Mental Health & Wellness

Indigenous people and communities have a wholistic view of Mental Health and Wellness. Health and Wellness is a state of balance with self, family, community, and the land. The Model of Wholistic Health and Wellbeing is used to describe this wholistic view, which conceptualizes wellbeing as balance across physical, spiritual, emotional, and mental aspects of the self. It is important for models of care to integrate Indigenous ways of being and to recognize that Indigenous people and communities have the right to the best possible physical and mental health. They also have the right to exercise self-determination over the healthcare they receive. Indigenous Health Centres have the unique experience and expertise necessary to provide Mental Health, Wellness and Addictions care that is culture-based, culturally safe, and of the highest quality.

The IPHCC 2020 Tools of Resilience Report: Addressing the wellbeing needs of Indigenous people by honouring culture as treatment provides an understanding of Indigenous community-governed MHA programs and services in Ontario.

  • Culture—that is, Indigenous ways of knowing and being—lies at the centre of wholistic wellbeing, as it provides the means of re-establishing balance across all areas of the self. In practice, this means that care is not divided into separate silos for physical health, traditional healing, mental health, health promotion, etc. Instead, services provided by Indigenous hHealth cCentres simultaneously address clients’ physical, spiritual, emotional, and mental needs.
  • As the Truth and Reconciliation Commission (TRC, 2015: 160) observes, “Indigenous peoples have the right to physical and mental integrity, as well as the right to equal enjoyment of the highest attainable standard of physical and mental health.” In order to ameliorate health disparities, it is necessary that “Indigenous peoples have the right to be actively involved in developing, determining, and administering health programs that affect them. Indigenous peoples also have the right to traditional medicines and to maintain their traditional practices” (TRC, 2015: 160).
  • Indigenous Health Centres in Ontario aim to fulfill these rights by providing comprehensive primary health care, including MHA services. Because of their accountability to the Indigenous communities they serve, only Indigenous-governed health centres are able to provide care that is culturally safe. They create environments where clients feel comfortable, respected, and supported. However, in order to fully actualize this vision of self-determination in health care, Indigenous Health Centres need to be able to provide a full continuum of programs and services for clients with MHA challenges.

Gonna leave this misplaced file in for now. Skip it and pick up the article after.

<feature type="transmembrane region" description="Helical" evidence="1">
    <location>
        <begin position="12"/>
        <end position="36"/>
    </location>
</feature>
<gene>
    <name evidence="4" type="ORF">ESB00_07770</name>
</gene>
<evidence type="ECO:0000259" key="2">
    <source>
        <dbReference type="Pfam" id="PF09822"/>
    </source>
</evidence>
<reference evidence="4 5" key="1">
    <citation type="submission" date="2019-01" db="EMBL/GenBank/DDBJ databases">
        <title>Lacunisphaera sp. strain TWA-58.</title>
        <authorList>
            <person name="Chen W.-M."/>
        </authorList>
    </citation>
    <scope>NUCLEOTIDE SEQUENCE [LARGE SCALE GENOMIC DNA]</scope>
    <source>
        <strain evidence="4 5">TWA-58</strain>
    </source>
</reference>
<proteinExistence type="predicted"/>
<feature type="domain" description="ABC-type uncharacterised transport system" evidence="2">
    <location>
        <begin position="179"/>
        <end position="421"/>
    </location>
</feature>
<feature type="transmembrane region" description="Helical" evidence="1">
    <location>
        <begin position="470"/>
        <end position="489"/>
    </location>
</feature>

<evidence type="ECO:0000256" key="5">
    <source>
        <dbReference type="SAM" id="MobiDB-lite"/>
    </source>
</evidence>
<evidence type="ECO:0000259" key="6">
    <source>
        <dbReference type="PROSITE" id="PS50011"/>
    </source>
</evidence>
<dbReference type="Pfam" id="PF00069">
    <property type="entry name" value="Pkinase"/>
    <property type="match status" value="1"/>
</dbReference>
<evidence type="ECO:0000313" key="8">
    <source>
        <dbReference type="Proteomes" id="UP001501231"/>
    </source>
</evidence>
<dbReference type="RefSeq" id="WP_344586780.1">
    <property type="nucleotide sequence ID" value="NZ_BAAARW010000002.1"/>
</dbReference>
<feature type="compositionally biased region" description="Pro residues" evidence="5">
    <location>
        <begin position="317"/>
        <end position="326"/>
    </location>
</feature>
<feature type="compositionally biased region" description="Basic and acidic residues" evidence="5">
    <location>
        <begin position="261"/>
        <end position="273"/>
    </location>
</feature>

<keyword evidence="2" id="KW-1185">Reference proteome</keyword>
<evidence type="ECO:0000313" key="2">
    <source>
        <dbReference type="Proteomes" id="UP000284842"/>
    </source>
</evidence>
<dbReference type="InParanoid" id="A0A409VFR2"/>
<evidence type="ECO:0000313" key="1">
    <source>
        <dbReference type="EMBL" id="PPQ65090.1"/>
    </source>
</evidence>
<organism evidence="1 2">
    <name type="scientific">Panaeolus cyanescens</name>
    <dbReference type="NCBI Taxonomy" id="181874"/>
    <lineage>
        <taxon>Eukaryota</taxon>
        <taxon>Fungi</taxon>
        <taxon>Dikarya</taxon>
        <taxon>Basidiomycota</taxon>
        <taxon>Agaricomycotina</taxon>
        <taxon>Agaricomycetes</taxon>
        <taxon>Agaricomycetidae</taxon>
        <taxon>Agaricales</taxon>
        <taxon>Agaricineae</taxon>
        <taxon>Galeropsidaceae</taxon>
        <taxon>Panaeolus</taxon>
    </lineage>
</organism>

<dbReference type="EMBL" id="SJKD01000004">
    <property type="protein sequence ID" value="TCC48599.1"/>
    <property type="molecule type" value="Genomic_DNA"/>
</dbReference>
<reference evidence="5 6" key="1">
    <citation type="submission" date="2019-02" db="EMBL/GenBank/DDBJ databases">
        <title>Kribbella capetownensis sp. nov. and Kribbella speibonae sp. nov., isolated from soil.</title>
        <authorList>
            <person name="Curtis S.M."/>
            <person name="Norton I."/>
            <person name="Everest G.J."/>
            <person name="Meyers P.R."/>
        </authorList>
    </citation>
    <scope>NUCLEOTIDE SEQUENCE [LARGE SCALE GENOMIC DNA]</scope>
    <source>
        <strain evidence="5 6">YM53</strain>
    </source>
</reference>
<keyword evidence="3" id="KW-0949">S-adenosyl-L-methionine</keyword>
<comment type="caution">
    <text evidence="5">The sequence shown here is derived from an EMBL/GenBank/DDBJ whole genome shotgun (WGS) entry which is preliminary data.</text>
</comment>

Download the Report
Why is Wholistic Mental Health and Wellness Important?

Historical trauma resulting from colonization, forced acculturation and the residential school system have contributed to intergenerational trauma and mental health disparities in the Indigenous populations in Canada, which experience higher rates of mental health concerns, addictions and suicide.

Social determinants of health such as poverty, unemployment, housing and food security, social exclusion and discrimination play a major role in the mental health challenges faced by Indigenous populations.

System Coordination
  • Working collaboratively with partners to support Indigenous models of care
  • Building strong relationships to support equity and inclusion within the healthcare system
  • Promotinge Mental Health and Wellness system coordination to identify service gaps and systems barriers for Indigenous populations
  • Supporting the development of recommendations and planning activities that could support greater coordination across the healthcare system
  • Engaginge with IPHCC members, service providers and network of system coordinators to gather information to improve client pathways, to identify and compare trends, service delivery gaps, and coordination of models and programs

Mental Health Resources

The IPHCC recognizes the need for access to culturally safe and appropriate Mental Health Resources and Supports. The IPHCC has members throughout Ontario, including Aboriginal Health Access Centres – we encourage individuals to reach out to your local AHAC when seeking supports.

Network for Aboriginal Mental Health Research – Mental Health Programs for Aboriginal People in Canada
A database that is frequently updated with mental health resources for First Nations, Métis, and Inuit peoples across Canada. http://www.namhr.ca/

First Nations, Métis & Inuit

Hope for Wellness Help Line 
If you’re experiencing emotional distress and want to talk, call the First Nations, Métis & Inuit Hope for Wellness Help Line: 1-855-242-3310. Available 24/7, Canada-wide or connect to the online chat at www.hopeforwellness.ca.

Kids Help Phone – Call 1-800-668-6868, or to speak to an Indigenous volunteer crisis responder, message FIRST NATIONS, INUIT or METIS to 686868 for young people and 741741 for adults.

IPHCC’s Mental Health Resource Guide

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Search the IPHCC database.